Lets face it, we are consumers. Our whole economy is based around consuming. This wasn’t always the case. Back before everything was outsourced to China, production was sourced in our home countries. A lot of our money we spent, not only was spent on buying but also maintaining the items we bought. From the TV repair man to buying replacement bulbs for our Christmas lights, we repaired and replaced. Now we buy cheap and throw it away.
A few years back as I was moving around the country moving up the corporate ladder, I was moving every 18 months. And while my companies always paid for the move, in some ways it was always a waste. Because a good chunk of what I was moving, just wasn’t worth saving. And this bothered me.
It really hit home when I was unpacking from one move, and noticed the packers have literally wrapped plastic cups in paper and packing material. At the time, the plastic cups had a purpose, for a party I had, but I was shaking my head thinking I moved across the country, a pack of dime store plastic cups.
And to add to this, I just started unpacking stuff, and then going, I am not going to use this or want this, and I would throw it away. I was essentially left with two piles. Throw away stuff that wasn’t worth anything, stuff I couldn’t even sell on eBay. The other pile was items I had for years, that I was willing to move across the country, over and over. Things like my mattress, my chefs knife, and even my pepper mill. In fact, the Chef Knife and Pepper Mill I still have and use, with the pepper mill I got in 1990 and the chef knife in 1998.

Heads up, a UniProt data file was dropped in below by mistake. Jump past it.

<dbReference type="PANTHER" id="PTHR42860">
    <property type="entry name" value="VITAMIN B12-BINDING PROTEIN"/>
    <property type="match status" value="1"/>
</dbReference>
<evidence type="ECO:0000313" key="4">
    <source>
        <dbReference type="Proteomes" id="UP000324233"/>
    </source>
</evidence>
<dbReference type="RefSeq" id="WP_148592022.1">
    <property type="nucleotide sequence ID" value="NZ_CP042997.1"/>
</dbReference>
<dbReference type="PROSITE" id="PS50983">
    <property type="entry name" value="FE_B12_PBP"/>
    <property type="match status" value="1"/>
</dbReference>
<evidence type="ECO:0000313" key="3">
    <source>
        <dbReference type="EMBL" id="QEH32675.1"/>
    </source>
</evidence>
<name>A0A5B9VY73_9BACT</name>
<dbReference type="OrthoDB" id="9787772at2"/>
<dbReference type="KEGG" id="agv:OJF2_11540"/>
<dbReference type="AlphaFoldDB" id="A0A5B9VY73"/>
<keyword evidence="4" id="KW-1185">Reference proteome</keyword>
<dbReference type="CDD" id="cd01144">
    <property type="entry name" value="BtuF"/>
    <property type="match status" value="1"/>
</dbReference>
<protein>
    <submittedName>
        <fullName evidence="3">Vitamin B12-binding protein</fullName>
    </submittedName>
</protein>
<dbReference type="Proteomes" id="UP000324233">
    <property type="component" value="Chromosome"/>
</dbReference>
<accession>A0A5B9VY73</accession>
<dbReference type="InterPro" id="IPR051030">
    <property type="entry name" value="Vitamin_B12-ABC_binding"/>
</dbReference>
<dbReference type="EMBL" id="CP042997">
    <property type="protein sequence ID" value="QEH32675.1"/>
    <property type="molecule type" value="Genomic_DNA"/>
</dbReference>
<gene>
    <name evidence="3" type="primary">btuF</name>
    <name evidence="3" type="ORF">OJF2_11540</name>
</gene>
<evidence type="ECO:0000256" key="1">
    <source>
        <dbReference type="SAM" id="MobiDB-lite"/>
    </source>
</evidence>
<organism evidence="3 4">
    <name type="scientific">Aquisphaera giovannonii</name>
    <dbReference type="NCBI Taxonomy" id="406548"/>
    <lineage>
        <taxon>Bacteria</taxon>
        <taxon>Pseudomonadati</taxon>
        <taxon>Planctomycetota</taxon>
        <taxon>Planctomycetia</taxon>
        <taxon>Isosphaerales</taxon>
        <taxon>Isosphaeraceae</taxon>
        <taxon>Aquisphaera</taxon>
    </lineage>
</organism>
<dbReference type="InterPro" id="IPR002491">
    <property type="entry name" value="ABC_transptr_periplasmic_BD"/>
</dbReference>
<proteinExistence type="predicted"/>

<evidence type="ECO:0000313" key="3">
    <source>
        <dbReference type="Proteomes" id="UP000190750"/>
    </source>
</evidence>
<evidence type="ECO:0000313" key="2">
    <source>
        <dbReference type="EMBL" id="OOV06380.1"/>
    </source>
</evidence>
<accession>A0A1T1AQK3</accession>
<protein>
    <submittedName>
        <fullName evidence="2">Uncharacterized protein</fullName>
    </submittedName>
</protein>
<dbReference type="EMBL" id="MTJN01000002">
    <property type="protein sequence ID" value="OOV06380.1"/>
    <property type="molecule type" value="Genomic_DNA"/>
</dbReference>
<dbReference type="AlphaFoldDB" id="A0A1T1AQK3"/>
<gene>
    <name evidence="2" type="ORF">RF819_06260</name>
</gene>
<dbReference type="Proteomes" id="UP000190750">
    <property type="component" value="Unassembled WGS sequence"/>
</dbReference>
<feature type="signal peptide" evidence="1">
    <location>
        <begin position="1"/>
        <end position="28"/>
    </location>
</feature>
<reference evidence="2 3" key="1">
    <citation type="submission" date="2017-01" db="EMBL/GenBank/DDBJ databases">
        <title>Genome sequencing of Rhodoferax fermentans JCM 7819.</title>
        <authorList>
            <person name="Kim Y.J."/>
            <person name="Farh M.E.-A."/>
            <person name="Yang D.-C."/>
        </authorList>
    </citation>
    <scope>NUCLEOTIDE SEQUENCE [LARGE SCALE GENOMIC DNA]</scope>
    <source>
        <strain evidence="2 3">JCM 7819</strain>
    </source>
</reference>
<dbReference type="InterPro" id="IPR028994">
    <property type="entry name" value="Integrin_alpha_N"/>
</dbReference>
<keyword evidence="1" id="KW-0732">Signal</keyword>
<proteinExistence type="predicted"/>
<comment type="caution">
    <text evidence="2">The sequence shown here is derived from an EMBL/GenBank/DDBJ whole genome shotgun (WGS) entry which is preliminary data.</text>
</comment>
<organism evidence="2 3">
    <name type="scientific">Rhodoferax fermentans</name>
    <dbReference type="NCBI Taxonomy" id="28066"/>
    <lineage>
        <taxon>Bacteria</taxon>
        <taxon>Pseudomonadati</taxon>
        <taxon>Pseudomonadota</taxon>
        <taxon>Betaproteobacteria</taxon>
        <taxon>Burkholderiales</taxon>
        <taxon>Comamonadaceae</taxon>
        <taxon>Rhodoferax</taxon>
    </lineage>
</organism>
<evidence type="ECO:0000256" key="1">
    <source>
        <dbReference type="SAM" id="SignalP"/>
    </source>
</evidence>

At one point I was looking to move on to a new position further west in the US, and so I was looking forward to moving. I had moved up the ladder, was making a good salary, getting bonuses,and to add to this, I was renting two rooms from a married couple that were never home. I remember, heading out shopping, looking at items thinking… do I really want to move that? Most of the time, the answer was no. The few times I said yes, I would buy it, and many of those same items are with me to this day. So I stared a rule.
When ever I am ready to buy something, I ask myself, am I willing to move that across the country. If the answer wasn’t yes, then I wouldn’t buy it. It was a simple and amazing discovery, because I would only buy it, if it was quality. The great thing, my possessions started to dwindle, my cash flow increased and I was able to put away money for large purchases.
When I finally got a new position and moved across the country, I was able to get new stuff, and pay cash for it all. New bedroom set, couches, tv and stereo equipment. In fact, I still have the same set of speakers that I bought in 2005, a pair of unmatched quality.
When I moved this last time, I moved with just two suit cases. But when I was storing stuff at my moms house, and when I would go home, I would pack away some of those items to bring back with me. This included my 20 year old chef knife, my 30 year old pepper grinder and some art I have saved for 10 plus years.
This can work for you
This question works whether you move a lot or not. I am moving for the first time in 7 years, and I am going through the same issue again. As stuff breaks, if it is not something I want to move, I don’t buy it. And when it is time to finish our move, we will have either new stuff, or quality stuff that will last a long time.
So next time you are ready to spend money, ask yourself, “Am I willing to move that across the country?” If the answer is no, then question whether you should buy it. Not only will you save yourself money, you will buy better quality and live a simpler, happier life. What do you think? How do you ensure you buy quality?